So many wonderful and delicious looking dishes from all.

I had quite a bit of leftover filling from the gyoza and used that to make wafu style cabbage roll. I also added leftover rice and tofu.

Posted Image

#72 nakji

nakji
  • eGullet Society staff emeritus
  • 3,659 posts
  • Location:Shanghai

Posted 10 November 2007 - 05:55 PM

Can you tell me what the sprouts in the picture are? I bought a bag of them last week and love them! I've been sprinkling them on everything!

#73 shinju

shinju
  • participating member
  • 198 posts
  • Location:Mountain View CA

Posted 10 November 2007 - 06:09 PM

Can you tell me what the sprouts in the picture are? I bought a bag of them last week and love them! I've been sprinkling them on everything!

View Post


It's kaiware - sprouted daikon. I really like them as topping for many dishes especially on salads and soups.

#74 sanrensho

sanrensho
  • participating member
  • 1,647 posts
  • Location:North Vancouver, BC

Posted 11 November 2007 - 12:46 AM

Anyone have any recipes for converting tofu haters?


Mapo tofu.
Baker of "impaired" cakes...

#75 torakris

torakris
  • manager
  • 11,008 posts
  • Location:Cleveland Heights, Ohio

Posted 11 November 2007 - 02:56 PM

Anyone have any recipes for converting tofu haters?


Mapo tofu.

View Post


I second this, this is the dish that turned me onto tofu and the only one I make for my tofu hating family in the US.

Kristin Wagner, aka "torakris"
Manager, Membership
kwagner@egstaff.org


#76 nakji

nakji
  • eGullet Society staff emeritus
  • 3,659 posts
  • Location:Shanghai

Posted 12 November 2007 - 05:41 AM

Do you make it with soft or firm tofu? And do you use one of the mixes you can buy in the supermarket, or do you make yours from scratch?

#77 torakris

torakris
  • manager
  • 11,008 posts
  • Location:Cleveland Heights, Ohio

Posted 12 November 2007 - 04:53 PM

Do you make it with soft or firm tofu? And do you use one of the mixes you can buy in the supermarket, or do you make yours from scratch?

View Post



I prefer firm tofu in mine but I know many people who prefer the softer type. It is just personal preference. There is nothing wrong with the packs if you are only cooking for two and pressed for time. If you want to try it at home I highly recommend Ah Leung's ma po dofu, the pictorial can be found here. (Here is the list of all of his pictorials, many of these can be made with ingredients easily found in Japan)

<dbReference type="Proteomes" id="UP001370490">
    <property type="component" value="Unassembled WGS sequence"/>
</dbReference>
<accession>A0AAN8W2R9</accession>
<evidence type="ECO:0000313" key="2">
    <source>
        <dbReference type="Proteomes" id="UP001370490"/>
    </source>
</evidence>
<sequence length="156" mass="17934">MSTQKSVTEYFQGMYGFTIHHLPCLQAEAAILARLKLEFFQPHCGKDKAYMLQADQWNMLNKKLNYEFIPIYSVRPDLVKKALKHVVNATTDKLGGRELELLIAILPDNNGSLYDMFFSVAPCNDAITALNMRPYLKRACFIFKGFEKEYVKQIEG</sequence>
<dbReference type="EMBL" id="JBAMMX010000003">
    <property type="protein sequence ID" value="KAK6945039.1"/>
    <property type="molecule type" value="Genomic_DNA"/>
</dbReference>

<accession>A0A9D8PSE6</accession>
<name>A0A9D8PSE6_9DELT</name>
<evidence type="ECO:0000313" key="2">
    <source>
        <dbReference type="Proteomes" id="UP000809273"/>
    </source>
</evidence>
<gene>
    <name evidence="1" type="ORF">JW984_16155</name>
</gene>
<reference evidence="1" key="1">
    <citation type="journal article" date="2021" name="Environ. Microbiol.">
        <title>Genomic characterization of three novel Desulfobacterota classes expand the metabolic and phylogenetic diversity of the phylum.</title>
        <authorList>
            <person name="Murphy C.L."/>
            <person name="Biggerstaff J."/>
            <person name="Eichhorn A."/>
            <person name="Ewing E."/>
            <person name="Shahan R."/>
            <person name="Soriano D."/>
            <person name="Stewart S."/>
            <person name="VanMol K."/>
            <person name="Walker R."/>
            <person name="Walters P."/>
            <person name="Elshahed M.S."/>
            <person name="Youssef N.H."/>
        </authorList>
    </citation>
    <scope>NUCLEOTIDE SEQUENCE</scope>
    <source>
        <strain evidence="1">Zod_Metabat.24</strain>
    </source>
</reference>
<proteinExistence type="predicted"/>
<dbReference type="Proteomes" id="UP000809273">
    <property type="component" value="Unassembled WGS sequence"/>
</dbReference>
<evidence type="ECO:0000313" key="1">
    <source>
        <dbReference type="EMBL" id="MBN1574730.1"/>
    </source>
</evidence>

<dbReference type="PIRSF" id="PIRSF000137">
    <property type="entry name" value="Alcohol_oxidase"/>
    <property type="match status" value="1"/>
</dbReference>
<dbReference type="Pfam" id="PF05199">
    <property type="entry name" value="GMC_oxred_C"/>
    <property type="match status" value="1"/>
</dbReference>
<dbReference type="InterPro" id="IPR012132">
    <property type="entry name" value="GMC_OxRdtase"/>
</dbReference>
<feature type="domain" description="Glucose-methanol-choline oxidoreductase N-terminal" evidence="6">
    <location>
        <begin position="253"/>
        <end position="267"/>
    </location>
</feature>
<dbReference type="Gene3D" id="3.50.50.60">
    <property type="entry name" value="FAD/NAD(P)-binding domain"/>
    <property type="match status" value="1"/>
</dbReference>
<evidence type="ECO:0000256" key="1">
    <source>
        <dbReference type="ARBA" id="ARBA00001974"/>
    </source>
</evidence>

If you do try a package one, I recommend any of the Cook-Do ones. This is my favorite. The package says it is good for 3 to 4 people but I find this serves about 2.... :hmmm:

Kristin Wagner, aka "torakris"
Manager, Membership
kwagner@egstaff.org


#78 Hiroyuki

Hiroyuki
  • participating member
  • 5,124 posts
  • Location:Shiozawa area of Minami Uonuma city, Niigata, Japan

Posted 12 November 2007 - 04:55 PM

Do you make it with soft or firm tofu? And do you use one of the mixes you can buy in the supermarket, or do you make yours from scratch?

View Post

Personally, I like to make it with firm momen dofu (= tofu). Check out the China... Forum, and you will find a thread on mapo tofu, where some say they like to use soft tofu. So, that's really depends on your preferences.
I used to use a premade mix (Marumiya's) for decades, but now I prefer to make it from scratch. Again, check out the China... Forum, you will find a nice thread on making mapo tofu.

#79 sanrensho

sanrensho
  • participating member
  • 1,647 posts
  • Location:North Vancouver, BC

Posted 12 November 2007 - 05:03 PM

I prefer firm, too, although soft tofu will disintegrate more easily and may be less "intrusive" for the purposes of convincing your husband to eat tofu. We usually make ours from scratch.
Baker of "impaired" cakes...

#80 shinju

shinju
  • participating member
  • 198 posts
  • Location:Mountain View CA

Posted 12 November 2007 - 08:33 PM